Complaint: Cold or flu
Why: These same stress hormones torch your immune system leaving you vulnerable to rogue bacteria and viruses. Normally when youre confronted with bacteria or virus, your body will mount a defense, says Dr. Valerie Scott, a board certified family doctor in Mt. Pleasant, S.C. Post break up, however, your immune system is weakened and those defenses arent unable to ward off illness.
What helps: Managing your stress improves your immune system. Exercise, eat well, take a multi-vitamin, especially the B complex vitamins, which boost immunity, rest enough and decompress with music, comedy or friends to counteract the flood of stress hormones.
Complaint: Gastro upset (stomach pain, loss of appetite, diarrhea,)
Why: The excess cortisol shooting into your system during your break up diverts blood away from your digestive track, leaving you with GI unpleasantness–that cant eat for weeks, sour stomach, run to the bathroom feeling you get when your relationship tanks.
What helps: Try over-the-counter meds for your queasy stomach. In one study researchers simulated rejection in the lab and found that aspirin alleviates the painful feelings triggered by being rebuffed. While it seems skeptical, its worth a try, as is curbing your desire to veg on the couch. Exercise prompts your brain to release uplifting endorphins that will settle your stomach. Whats more, misery loves company. You want to surround yourself with family and friends and supportive people because its easy to get depressed, says Kennedy, which may worsen symptoms. Camaraderie can stimulate a much-needed dose of missing oxytocin, a feel-contented hormone.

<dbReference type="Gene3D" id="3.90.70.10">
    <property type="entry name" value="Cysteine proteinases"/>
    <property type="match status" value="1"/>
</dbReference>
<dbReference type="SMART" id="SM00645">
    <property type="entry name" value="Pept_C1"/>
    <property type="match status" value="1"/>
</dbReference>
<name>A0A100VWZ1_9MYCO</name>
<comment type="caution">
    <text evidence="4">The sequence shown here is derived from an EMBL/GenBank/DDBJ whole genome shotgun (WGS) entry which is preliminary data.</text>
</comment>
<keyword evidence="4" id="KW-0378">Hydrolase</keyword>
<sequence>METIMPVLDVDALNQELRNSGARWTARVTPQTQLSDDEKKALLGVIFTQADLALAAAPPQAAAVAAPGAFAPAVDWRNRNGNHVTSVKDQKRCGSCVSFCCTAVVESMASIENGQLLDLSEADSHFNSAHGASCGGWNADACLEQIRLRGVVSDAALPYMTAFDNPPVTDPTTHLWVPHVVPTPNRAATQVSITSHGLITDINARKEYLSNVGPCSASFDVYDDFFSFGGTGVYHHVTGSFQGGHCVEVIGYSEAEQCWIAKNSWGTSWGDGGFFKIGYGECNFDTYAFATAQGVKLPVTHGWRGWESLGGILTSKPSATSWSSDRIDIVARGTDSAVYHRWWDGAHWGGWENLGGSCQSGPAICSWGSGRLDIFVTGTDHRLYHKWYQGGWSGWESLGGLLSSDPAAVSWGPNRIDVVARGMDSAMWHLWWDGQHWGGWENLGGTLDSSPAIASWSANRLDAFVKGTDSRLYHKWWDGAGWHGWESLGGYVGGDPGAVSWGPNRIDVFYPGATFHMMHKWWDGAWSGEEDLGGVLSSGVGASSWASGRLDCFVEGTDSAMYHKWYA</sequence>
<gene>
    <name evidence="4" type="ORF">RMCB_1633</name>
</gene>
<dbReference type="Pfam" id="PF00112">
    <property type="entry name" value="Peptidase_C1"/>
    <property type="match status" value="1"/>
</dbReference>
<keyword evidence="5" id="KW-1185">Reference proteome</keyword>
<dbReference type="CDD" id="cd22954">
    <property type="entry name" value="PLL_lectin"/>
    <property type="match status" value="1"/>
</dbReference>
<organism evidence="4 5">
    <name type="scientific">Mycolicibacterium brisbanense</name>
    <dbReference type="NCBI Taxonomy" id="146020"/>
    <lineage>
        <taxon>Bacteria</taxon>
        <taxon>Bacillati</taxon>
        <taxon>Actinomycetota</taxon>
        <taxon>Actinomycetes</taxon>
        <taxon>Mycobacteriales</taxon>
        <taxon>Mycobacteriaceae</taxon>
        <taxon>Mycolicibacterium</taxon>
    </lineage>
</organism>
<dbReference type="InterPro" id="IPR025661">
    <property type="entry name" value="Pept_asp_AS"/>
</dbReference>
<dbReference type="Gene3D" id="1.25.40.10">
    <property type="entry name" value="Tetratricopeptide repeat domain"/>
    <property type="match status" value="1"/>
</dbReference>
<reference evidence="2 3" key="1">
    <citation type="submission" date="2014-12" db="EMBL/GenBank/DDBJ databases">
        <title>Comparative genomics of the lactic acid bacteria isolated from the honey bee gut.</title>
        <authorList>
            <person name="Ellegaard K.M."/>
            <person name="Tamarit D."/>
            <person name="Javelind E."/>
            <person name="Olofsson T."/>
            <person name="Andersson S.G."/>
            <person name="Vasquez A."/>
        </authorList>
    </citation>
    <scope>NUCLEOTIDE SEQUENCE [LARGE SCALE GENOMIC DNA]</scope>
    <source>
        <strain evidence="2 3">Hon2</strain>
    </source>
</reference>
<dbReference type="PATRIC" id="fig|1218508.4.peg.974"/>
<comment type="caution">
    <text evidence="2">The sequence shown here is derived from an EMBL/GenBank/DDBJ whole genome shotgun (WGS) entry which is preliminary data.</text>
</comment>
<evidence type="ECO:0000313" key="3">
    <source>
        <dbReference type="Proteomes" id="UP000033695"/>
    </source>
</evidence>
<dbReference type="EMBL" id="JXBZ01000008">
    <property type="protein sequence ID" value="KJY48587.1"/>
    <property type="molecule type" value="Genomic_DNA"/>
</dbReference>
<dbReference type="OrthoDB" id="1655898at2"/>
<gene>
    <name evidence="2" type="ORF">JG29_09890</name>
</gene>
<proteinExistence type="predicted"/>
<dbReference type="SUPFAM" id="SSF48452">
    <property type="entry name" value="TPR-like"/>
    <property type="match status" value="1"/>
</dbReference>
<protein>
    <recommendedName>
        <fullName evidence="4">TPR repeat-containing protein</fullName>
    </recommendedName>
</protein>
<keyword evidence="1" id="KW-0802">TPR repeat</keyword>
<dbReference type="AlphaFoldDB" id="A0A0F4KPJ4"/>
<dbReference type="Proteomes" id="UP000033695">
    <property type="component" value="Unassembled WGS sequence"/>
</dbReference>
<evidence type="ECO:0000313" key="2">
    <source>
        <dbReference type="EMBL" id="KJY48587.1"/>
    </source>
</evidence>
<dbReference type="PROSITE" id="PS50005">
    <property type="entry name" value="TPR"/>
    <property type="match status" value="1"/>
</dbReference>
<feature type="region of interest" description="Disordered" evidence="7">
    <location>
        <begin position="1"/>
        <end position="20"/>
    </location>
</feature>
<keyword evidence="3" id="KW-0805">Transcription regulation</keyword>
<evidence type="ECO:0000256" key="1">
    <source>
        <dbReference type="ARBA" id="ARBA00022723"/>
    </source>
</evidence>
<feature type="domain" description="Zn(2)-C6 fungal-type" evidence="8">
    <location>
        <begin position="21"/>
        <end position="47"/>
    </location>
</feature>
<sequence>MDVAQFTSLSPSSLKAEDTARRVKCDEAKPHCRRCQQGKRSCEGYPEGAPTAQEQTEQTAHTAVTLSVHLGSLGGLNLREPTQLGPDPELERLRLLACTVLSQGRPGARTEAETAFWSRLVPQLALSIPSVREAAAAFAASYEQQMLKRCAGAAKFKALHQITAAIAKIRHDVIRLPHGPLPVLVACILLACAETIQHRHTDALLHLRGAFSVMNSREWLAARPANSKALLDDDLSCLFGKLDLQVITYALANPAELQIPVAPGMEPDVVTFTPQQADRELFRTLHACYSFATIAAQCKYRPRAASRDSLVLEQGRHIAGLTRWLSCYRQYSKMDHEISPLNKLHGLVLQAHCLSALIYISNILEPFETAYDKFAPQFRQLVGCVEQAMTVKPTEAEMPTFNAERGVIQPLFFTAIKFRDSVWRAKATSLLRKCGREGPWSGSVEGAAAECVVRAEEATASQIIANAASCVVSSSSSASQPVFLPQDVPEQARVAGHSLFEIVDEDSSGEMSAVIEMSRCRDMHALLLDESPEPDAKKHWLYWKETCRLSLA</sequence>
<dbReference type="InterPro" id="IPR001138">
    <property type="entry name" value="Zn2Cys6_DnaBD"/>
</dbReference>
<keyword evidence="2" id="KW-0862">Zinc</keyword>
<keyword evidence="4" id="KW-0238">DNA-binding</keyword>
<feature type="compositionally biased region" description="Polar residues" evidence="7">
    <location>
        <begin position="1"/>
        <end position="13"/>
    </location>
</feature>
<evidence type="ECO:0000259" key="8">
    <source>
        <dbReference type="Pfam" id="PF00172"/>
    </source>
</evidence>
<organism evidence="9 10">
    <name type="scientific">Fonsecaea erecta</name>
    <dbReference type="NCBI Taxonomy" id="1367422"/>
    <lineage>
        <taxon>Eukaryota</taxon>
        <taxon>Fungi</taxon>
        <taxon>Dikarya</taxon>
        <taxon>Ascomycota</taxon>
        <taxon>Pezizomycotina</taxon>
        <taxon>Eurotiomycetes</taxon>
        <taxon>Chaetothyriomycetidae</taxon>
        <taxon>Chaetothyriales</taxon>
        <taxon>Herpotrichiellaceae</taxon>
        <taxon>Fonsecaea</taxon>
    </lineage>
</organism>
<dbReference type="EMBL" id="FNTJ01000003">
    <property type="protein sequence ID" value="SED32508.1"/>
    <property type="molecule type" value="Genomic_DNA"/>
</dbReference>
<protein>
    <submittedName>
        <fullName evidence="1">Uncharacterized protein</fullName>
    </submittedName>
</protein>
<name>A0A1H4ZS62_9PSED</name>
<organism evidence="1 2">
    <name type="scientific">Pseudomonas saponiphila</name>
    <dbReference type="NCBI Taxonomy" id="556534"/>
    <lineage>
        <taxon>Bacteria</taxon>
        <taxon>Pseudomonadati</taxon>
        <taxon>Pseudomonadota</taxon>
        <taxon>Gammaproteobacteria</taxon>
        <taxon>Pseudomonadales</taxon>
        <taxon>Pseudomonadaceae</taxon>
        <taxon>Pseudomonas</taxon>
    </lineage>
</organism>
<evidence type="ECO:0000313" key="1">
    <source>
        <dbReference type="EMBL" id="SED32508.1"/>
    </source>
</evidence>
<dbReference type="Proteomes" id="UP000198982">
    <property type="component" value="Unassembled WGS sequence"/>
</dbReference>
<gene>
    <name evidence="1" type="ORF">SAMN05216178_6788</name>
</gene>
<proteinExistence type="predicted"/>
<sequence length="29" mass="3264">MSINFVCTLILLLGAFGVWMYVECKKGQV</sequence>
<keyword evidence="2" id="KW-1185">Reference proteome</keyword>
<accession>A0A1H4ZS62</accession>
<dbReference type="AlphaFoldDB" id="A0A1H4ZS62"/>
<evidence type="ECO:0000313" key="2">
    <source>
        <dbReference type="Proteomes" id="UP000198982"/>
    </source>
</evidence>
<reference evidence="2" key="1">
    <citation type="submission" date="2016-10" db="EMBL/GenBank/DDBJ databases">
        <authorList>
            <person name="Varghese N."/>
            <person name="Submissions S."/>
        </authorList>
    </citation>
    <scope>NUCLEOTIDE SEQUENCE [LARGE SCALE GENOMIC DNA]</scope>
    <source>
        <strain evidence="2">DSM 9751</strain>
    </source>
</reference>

Why: Sleeping patterns, not unlike eating patterns, become skewed during relationship demise. Some people want to stay in bed all day while others cant seem to sleep at all. Science really doesnt understand why it happens, but its likely due to racing thoughts, the he-said, she-said reenactment of the break up plays out mentally while at rest. Plus, stress hormones, still at their peak, may wreck your circadian rhythms and internal clock.
What helps: Stay active enough so your body will reach the reparative deep levels of sleep it needs, but dont push yourself to exhaustion, which backfires. Exercise, but avoid it after 9 pm, since it could cause insomnia. Skip caffeine after 3 in the afternoon for the same reason. Turn off TV, computer and cell phone at least an hour before bed and embrace a relaxing sleep routine: low lighting, candles, and a warm bath. Once you calm that stress response, all of these medical things resolve and get better, says Scott.June 10, 2011 at 11:40 pm #37488
Good advice on restoring normal sleeping patterns. Meditation definitely helps too, but when the body is in self sabotage mode, the problem becomes actually doing the restorative activities, not falling asleep. In these cases though consistently taking one step in the right direction will eventually produce positive results and turn the situation around. Consistency is key.June 11, 2011 at 5:13 pm #37490June 11, 2011 at 6:43 pm #37492
“Set your demons on fire
Do your best to win
Just as long as you’ve got
The power within”
Nice . . . SJune 11, 2011 at 10:08 pm #37494
It is your mystery
You’re gonna start the game
Someone is history
And there’s no one to blame
You gotta leave no stone unturned
No bridge unburnt
No rule unlearnt
Afraid of just the morning sun
Your time to run
Your time to run
Set your demons on fire
Do your best to win
Just as long as you got
The power within